‘Ethnic minority saw more Covid deaths, 14 postcodes saw zero fatality’
Photo by Ben STANSALL / AFP) (Photo by BEN STANSALL/AFP via Getty Images)
SOME ethnic minority groups in England saw higher Covid death rates than the rest of the population, a recent report by Office for National Statistics (ONS) said on Tuesday (3), which also highlighted that just 13 areas in England and one in Wales out of 7,201 total neighbourhoods have seen zero death due to Covid-19.
As per first-of-its-kind ONS analysis by breaking down the fatalities into local neighbourhoods, it emerged that most of the areas with zero death due to Covid were in the southwest of England, including parts of Cornwall, Devon, Bristol city centre and Leeds city centre, while one area of Manchester also recorded zero Covid deaths.
Weston Winterstokein North Somerset, Tamerton Foliot in Plymouth and Eynsham & Stanton Harcourt in West Oxfordshire also did not see any death due to Covid-19.
ONS published data on excess deaths as a whole – which include fatalities from all causes and not just Covid – claiming it as a clear way to compare the likely impact of the pandemic over time.
ONS figures appeared to show a huge urban and rural divide, with inner-city neighbourhoods in London, Essex and Manchester suffering the most excess deaths across the pandemic.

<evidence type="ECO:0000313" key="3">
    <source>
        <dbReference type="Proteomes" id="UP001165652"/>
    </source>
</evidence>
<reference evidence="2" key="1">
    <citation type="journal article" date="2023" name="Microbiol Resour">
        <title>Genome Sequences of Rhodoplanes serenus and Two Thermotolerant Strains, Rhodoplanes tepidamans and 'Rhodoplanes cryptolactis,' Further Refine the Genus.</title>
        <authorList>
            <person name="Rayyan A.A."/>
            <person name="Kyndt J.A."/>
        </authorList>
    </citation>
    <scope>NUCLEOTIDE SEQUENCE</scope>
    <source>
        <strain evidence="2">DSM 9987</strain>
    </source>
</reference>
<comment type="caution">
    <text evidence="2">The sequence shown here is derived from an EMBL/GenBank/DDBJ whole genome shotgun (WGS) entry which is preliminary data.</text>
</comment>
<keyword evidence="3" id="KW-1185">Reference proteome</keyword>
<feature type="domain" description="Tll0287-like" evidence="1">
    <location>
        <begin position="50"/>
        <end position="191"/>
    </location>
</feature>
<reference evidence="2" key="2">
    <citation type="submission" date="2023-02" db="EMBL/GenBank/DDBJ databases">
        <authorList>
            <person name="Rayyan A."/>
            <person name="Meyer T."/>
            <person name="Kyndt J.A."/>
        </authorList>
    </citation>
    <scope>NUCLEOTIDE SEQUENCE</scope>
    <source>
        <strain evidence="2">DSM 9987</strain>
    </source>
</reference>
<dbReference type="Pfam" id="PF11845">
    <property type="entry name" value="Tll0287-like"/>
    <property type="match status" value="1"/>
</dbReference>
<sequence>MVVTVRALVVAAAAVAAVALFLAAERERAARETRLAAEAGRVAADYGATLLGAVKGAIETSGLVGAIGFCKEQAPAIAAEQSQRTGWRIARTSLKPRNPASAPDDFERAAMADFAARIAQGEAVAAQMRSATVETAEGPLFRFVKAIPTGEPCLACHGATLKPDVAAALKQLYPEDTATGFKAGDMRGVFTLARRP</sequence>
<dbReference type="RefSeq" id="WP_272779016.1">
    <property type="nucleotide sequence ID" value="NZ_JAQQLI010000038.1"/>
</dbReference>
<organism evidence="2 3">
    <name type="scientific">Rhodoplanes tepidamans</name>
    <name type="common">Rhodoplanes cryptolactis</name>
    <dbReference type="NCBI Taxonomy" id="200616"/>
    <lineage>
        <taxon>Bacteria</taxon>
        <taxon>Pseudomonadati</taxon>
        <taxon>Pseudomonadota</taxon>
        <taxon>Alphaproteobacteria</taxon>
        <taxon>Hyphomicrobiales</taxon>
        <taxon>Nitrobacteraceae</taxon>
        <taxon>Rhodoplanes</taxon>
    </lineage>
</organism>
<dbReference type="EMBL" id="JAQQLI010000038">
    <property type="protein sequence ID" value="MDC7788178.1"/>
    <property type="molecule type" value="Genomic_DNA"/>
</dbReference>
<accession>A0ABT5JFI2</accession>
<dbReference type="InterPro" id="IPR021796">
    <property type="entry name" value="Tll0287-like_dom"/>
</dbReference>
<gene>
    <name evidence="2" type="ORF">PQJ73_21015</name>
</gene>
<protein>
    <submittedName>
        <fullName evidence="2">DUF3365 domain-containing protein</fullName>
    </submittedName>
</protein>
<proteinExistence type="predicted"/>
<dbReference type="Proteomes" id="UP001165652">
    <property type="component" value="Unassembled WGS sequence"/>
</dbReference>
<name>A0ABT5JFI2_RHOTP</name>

“There were around 200 neighbourhoods where the number of deaths was at least double what would normally have been expected during those five months,” the ONS report said.
Overall, more Covid deaths were reported in the most deprived areas of England and Wales than in the least deprived areas, said ONS, though there were many reasons why certain communities experienced high death rates.
Higher death rates were seen in ethnic minority communities as well as among people with jobs having regular exposure to Covid-19, ONS report said.
In total, the UK has faced 129,881 deaths from the virus since March last year.
Meanwhile, a Covid expert today claimed Britain may now be ‘over the hill’ in terms of Covid deaths. Infections have been falling for nearly two weeks and hospitalisations — another measure that takes time to catch up — also appear to have peaked.
Jamie Jenkins, former head of health statistics at ONS said cases have been falling since July 19.
“I think looking at the data, we normally see deaths peaking around 14 days after cases come down, I think we might start being over the hill now when it comes to deaths,” Jenkins said with a warning to have “a bit of caution as we go into the autumn period”.